Factors influencing the retention and attrition of community health aides/practitioners in Alaska

J Rural Health. 2004 Summer;20(3):221-30. doi: 10.1111/j.1748-0361.2004.tb00032.x.


Context: The Community Health Aide Program (CHAP) is a unique program employing local, indigenous peoples as primary care nonphysician providers in extremely remote frontier, tribal Alaskan communities. With attrition rates up to 20%, recommendations for improving retention are necessary to maintain access to health services for Alaska Natives in these communities.

Purpose: The purpose of this study was to identify factors contributing to retention in Alaska's CHAP program.

Methods: Key informant interviews were conducted with 41 community health aides/practitioners (CHA/Ps) in 15 villages statewide. Efforts were made to ensure the sample included a mix of villages with high retention of health aides and villages with lower retention. Geographic and ethnic diversity were also considered. Transcripts were coded using NUD*IST software, and data were analyzed for differences between high retention and low retention villages and between more experienced and less experienced CHA/Ps.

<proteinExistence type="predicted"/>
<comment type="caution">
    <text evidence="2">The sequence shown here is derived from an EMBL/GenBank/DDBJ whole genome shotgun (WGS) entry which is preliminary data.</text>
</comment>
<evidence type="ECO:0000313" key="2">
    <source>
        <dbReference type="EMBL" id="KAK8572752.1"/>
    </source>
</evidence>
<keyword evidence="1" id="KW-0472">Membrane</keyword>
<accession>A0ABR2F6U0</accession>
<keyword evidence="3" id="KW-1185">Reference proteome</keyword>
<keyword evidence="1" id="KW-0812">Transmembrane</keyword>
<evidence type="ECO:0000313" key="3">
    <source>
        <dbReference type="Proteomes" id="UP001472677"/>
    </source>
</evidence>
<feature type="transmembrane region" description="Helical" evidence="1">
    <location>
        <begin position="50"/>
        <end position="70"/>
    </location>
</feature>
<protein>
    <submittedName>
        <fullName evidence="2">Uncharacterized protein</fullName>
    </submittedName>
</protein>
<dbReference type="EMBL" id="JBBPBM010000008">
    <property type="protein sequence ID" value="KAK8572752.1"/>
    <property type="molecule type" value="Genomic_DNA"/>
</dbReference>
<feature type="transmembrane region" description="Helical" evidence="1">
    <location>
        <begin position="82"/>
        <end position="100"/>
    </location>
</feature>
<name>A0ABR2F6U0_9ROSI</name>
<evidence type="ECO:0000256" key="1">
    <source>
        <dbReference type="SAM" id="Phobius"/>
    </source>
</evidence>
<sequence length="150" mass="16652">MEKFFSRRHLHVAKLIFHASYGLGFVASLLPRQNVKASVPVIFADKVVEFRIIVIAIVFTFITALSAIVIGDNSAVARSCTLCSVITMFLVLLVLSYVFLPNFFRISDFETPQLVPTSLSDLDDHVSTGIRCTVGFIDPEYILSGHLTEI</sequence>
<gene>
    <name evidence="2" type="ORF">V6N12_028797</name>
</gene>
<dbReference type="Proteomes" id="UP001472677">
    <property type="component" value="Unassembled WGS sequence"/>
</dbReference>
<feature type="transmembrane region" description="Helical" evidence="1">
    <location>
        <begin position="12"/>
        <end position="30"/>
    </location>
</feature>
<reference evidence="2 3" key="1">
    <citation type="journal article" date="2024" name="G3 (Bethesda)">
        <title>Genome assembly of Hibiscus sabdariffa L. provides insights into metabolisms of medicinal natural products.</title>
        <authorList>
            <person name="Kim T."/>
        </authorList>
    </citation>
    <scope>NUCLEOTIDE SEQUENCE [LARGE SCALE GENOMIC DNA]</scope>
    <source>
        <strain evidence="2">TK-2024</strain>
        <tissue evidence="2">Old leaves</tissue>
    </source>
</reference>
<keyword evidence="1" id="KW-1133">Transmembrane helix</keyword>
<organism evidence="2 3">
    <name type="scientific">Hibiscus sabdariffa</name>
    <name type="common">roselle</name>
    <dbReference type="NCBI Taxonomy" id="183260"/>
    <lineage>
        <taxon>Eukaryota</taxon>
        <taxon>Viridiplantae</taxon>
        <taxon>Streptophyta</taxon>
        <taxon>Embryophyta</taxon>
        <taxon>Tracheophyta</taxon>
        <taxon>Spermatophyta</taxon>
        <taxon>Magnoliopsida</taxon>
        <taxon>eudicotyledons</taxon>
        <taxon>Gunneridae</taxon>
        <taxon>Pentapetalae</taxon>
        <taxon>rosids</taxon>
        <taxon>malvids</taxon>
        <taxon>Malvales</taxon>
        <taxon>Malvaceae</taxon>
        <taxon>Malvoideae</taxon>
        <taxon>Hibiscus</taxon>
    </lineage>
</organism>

Findings: Five fundamental needs of health aides were identified as crucial for retention of personnel. These needs include strong co-worker support, access to basic training, a fully staffed clinic, good community support, and supportive families.

Conclusions: For 35 years, the CHAP program has worked to diminish health disparities for Alaska Natives. Though unique challenges associated with the job have factored into low retention of CHA/Ps, improved retention is possible with easier access to basic training, increased support from colleagues and community, enhanced team-building skills, and better on-call schedules.

MeSH terms

  • Adult
  • Alaska
  • Community Health Services*
  • Community Health Workers / education
  • Community Health Workers / supply & distribution*
  • Community Networks / statistics & numerical data
  • Female
  • Health Services, Indigenous*
  • Humans
  • Indians, North American / statistics & numerical data*
  • Interprofessional Relations
  • Male
  • Middle Aged
  • Personnel Turnover / statistics & numerical data*
  • Professional Role
  • Qualitative Research
  • Social Support
  • Workforce